Once someone has a solid understanding of the technical side they can start learning the uke role.  I have vivid memories of the first few times Matsuda Sensei called on me to act as uke for someone he was teaching.  I was really honored, but it didn’t take long to realize that I was there to be taught every bit as much as I was to help the other guy.  Sensei offered as many corrections and advice to me about how to make the learning experience better for my partner as he did to my partner.  

That was my first lesson in being an uke. It was not my last.  I’m still getting lessons.  And everything I learn about being uke also informs my understanding of being tori.  It all cycles around.  On the foundation of techniques you learned as tori, you then build an understanding of the various attacks and how they need to be done for each of the techniques or kata your partner is learning.  Not every attack is so hard and deep it blows through tori if they miss, nor are they all so light that there are no consequences for tori if the fail the technique.  A good uke controls that intensity and can pull the attack if they see tori isn’t going to be able to handle it.  Uke can dial the intensity up and down as needed.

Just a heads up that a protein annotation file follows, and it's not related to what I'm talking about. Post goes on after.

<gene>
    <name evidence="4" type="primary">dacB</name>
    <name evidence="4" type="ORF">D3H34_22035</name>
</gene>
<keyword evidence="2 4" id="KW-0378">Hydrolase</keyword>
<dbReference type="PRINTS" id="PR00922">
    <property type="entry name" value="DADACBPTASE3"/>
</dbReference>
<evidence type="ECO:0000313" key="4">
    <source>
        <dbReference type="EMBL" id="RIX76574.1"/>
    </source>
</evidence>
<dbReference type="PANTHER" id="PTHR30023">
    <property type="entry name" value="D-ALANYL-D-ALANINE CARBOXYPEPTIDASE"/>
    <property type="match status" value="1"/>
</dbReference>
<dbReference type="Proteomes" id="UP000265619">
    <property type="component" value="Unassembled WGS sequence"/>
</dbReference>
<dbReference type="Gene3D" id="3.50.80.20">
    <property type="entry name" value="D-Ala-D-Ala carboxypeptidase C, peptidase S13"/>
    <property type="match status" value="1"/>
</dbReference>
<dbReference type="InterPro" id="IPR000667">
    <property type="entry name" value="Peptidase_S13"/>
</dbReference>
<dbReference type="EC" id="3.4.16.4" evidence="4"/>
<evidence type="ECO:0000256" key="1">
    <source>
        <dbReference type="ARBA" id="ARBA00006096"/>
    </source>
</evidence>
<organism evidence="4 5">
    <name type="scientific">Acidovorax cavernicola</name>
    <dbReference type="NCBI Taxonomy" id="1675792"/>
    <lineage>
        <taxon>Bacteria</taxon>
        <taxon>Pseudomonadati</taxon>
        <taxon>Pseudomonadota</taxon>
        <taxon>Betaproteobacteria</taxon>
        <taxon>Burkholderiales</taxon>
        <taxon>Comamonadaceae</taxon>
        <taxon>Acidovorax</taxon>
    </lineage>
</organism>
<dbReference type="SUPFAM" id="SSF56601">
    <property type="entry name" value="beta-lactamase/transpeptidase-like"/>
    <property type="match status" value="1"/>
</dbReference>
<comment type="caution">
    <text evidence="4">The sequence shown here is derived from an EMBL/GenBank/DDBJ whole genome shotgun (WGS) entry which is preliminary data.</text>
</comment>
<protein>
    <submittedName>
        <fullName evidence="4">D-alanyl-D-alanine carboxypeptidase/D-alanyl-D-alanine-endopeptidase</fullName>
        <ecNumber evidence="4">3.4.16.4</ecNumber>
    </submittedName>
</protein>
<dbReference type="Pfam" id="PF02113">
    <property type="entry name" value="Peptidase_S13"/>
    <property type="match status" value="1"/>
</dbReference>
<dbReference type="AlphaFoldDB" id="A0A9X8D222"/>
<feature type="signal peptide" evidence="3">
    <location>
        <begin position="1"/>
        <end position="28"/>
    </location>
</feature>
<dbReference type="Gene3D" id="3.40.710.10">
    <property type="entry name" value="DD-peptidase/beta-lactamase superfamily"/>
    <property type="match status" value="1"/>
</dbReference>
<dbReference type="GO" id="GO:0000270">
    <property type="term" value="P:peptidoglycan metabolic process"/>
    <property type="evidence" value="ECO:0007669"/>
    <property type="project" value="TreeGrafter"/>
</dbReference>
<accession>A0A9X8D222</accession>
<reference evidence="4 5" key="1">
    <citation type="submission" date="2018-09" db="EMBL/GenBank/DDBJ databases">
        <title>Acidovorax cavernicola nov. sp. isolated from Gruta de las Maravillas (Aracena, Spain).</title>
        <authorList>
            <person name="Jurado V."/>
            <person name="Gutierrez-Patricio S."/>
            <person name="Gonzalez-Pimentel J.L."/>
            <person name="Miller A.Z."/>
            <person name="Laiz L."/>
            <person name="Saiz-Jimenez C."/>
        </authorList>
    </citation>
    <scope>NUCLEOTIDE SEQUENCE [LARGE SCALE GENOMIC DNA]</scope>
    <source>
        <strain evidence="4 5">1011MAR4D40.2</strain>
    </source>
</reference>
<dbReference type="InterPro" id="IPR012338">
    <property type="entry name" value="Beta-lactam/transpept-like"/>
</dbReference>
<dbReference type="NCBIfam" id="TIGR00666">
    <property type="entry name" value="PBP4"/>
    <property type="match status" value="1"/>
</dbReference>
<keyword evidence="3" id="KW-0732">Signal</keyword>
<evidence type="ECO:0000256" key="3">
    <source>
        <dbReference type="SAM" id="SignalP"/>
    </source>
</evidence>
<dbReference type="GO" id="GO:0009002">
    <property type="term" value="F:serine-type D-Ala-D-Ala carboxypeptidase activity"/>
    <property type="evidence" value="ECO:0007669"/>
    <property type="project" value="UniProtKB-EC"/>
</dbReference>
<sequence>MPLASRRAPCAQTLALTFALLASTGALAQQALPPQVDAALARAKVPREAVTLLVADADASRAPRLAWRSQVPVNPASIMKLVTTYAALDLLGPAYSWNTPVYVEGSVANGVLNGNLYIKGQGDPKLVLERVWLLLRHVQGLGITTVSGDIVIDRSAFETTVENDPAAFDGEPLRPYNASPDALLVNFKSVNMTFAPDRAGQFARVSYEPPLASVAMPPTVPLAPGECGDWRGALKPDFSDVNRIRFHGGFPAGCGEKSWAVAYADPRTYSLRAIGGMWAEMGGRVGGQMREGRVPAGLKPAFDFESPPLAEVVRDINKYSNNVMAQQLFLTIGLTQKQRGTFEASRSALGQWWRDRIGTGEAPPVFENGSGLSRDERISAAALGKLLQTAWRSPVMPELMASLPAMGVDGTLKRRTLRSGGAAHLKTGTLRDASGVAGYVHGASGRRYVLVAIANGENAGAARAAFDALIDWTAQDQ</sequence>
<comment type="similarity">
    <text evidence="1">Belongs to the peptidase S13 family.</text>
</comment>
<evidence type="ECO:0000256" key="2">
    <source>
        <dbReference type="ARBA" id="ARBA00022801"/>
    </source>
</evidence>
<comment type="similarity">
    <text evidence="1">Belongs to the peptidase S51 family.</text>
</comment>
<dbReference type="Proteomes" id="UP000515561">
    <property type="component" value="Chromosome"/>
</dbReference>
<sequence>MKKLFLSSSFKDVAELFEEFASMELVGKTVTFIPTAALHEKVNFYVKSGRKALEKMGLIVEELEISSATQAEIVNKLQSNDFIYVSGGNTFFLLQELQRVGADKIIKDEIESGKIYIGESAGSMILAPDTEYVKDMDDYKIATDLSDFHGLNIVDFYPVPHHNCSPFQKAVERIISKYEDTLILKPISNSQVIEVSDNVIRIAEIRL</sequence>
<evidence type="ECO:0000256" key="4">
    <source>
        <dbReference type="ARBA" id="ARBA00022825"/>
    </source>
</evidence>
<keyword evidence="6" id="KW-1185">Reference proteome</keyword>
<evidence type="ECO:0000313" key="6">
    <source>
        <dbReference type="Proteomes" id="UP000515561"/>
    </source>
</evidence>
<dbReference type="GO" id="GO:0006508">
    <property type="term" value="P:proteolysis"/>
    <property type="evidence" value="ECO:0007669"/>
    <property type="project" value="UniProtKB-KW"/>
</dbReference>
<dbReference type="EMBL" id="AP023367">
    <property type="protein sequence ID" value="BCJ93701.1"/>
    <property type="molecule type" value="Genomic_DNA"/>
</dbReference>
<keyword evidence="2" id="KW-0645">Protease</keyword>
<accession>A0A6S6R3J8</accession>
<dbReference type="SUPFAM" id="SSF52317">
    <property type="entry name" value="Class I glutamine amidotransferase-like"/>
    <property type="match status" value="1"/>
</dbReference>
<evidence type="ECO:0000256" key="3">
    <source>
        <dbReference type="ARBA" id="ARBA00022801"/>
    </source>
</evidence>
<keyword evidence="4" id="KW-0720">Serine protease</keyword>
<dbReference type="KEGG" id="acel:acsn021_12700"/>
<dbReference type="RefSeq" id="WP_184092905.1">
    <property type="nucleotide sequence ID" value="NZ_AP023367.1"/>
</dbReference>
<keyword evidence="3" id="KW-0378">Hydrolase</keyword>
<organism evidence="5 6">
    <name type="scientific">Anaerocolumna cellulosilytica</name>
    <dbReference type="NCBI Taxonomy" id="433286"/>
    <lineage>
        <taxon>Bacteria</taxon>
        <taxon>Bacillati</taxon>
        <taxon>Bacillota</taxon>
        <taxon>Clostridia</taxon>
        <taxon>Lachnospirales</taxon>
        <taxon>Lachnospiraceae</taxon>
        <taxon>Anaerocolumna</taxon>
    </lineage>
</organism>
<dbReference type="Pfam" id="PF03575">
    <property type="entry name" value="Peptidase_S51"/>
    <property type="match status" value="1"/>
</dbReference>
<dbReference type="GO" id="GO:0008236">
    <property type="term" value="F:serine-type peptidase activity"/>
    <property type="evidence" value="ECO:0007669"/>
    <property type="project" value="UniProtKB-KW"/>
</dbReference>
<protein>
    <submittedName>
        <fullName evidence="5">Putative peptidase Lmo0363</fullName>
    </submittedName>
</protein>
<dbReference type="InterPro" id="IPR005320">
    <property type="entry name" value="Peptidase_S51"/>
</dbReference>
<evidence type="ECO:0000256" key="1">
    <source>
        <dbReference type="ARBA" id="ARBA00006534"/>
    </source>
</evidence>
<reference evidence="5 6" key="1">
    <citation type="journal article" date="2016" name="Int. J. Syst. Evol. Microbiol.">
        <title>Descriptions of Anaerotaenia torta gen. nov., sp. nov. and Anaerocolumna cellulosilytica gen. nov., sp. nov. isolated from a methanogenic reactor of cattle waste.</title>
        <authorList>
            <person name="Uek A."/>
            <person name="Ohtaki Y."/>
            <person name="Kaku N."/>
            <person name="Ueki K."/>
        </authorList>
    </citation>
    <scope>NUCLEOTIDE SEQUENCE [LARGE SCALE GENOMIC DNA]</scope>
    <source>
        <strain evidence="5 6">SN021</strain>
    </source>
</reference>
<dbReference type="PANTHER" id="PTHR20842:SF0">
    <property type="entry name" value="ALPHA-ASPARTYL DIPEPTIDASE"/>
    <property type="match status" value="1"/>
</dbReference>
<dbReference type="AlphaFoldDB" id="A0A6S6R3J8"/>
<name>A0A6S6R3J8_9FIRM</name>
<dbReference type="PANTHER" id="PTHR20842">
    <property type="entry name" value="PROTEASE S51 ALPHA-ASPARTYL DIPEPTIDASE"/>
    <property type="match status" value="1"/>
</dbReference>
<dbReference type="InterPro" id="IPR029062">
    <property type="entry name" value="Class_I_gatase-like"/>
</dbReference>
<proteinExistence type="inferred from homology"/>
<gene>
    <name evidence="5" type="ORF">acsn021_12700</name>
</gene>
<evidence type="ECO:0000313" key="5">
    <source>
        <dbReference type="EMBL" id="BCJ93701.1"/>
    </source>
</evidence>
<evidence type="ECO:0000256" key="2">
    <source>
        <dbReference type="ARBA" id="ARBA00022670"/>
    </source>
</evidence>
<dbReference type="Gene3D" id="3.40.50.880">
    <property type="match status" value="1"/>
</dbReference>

One of the things that a good uke can do is push you outside of your comfort zone.  Whether you are doing kata training or randori, a good uke can push you by making you practice what you are weakest at, and by moving things a little faster than you are accustomed to, by changing up the timing and spacing.  All of these are critical lessons.

It is very easy to get comfortable and not venture out of safe, known territory.  If you are always in a neighborhood you know well, you aren’t likely to learn anything or to improve.  You have to go out where you aren’t comfortable and where you aren’t sure your technique will work. In fact, you need to go out where your technique will fail so you can learn what is necessary there, and grow enough so that your technique will work.  Taking you to where your technique can fail safely and you can make your next steps forward is the responsibility of a good uke.